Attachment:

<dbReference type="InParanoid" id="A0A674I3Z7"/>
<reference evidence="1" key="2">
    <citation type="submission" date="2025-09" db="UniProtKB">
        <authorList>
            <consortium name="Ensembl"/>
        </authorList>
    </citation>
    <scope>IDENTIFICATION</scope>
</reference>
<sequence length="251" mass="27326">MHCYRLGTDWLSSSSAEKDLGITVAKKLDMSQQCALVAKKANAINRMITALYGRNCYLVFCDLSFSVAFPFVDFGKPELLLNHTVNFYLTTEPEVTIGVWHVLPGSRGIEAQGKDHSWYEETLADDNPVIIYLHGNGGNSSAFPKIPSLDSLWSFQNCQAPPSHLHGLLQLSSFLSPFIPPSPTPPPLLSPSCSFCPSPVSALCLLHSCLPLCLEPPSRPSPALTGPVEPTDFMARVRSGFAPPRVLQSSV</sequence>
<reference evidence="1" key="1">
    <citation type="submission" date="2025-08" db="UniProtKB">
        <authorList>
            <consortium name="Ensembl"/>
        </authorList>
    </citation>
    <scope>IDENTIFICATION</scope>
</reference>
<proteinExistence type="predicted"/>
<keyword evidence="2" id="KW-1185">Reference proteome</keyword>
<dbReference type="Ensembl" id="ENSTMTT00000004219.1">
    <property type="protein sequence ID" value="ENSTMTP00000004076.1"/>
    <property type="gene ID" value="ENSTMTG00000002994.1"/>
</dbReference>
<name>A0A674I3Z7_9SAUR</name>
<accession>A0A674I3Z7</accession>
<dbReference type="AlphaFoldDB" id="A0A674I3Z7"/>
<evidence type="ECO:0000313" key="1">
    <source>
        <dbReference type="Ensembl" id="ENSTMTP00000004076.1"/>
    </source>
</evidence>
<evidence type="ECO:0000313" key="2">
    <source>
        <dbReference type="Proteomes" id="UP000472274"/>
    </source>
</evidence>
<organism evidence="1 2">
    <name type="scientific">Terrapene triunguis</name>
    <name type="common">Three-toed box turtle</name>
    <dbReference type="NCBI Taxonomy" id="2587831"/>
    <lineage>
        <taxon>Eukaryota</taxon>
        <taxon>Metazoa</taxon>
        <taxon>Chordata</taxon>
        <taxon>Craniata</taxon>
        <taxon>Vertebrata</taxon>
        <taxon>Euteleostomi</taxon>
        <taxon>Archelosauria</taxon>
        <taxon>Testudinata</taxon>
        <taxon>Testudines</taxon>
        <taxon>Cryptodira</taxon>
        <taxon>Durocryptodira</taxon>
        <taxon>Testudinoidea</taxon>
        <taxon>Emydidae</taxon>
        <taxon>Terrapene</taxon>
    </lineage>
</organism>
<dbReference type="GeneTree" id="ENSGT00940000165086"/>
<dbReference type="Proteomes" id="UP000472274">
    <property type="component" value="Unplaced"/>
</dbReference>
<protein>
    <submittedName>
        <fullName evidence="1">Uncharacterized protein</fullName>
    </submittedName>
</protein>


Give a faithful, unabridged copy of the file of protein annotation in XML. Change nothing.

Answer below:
<dbReference type="InParanoid" id="A0A674I3Z7"/>
<reference evidence="1" key="2">
    <citation type="submission" date="2025-09" db="UniProtKB">
        <authorList>
            <consortium name="Ensembl"/>
        </authorList>
    </citation>
    <scope>IDENTIFICATION</scope>
</reference>
<sequence length="251" mass="27326">MHCYRLGTDWLSSSSAEKDLGITVAKKLDMSQQCALVAKKANAINRMITALYGRNCYLVFCDLSFSVAFPFVDFGKPELLLNHTVNFYLTTEPEVTIGVWHVLPGSRGIEAQGKDHSWYEETLADDNPVIIYLHGNGGNSSAFPKIPSLDSLWSFQNCQAPPSHLHGLLQLSSFLSPFIPPSPTPPPLLSPSCSFCPSPVSALCLLHSCLPLCLEPPSRPSPALTGPVEPTDFMARVRSGFAPPRVLQSSV</sequence>
<reference evidence="1" key="1">
    <citation type="submission" date="2025-08" db="UniProtKB">
        <authorList>
            <consortium name="Ensembl"/>
        </authorList>
    </citation>
    <scope>IDENTIFICATION</scope>
</reference>
<proteinExistence type="predicted"/>
<keyword evidence="2" id="KW-1185">Reference proteome</keyword>
<dbReference type="Ensembl" id="ENSTMTT00000004219.1">
    <property type="protein sequence ID" value="ENSTMTP00000004076.1"/>
    <property type="gene ID" value="ENSTMTG00000002994.1"/>
</dbReference>
<name>A0A674I3Z7_9SAUR</name>
<accession>A0A674I3Z7</accession>
<dbReference type="AlphaFoldDB" id="A0A674I3Z7"/>
<evidence type="ECO:0000313" key="1">
    <source>
        <dbReference type="Ensembl" id="ENSTMTP00000004076.1"/>
    </source>
</evidence>
<evidence type="ECO:0000313" key="2">
    <source>
        <dbReference type="Proteomes" id="UP000472274"/>
    </source>
</evidence>
<organism evidence="1 2">
    <name type="scientific">Terrapene triunguis</name>
    <name type="common">Three-toed box turtle</name>
    <dbReference type="NCBI Taxonomy" id="2587831"/>
    <lineage>
        <taxon>Eukaryota</taxon>
        <taxon>Metazoa</taxon>
        <taxon>Chordata</taxon>
        <taxon>Craniata</taxon>
        <taxon>Vertebrata</taxon>
        <taxon>Euteleostomi</taxon>
        <taxon>Archelosauria</taxon>
        <taxon>Testudinata</taxon>
        <taxon>Testudines</taxon>
        <taxon>Cryptodira</taxon>
        <taxon>Durocryptodira</taxon>
        <taxon>Testudinoidea</taxon>
        <taxon>Emydidae</taxon>
        <taxon>Terrapene</taxon>
    </lineage>
</organism>
<dbReference type="GeneTree" id="ENSGT00940000165086"/>
<dbReference type="Proteomes" id="UP000472274">
    <property type="component" value="Unplaced"/>
</dbReference>
<protein>
    <submittedName>
        <fullName evidence="1">Uncharacterized protein</fullName>
    </submittedName>
</protein>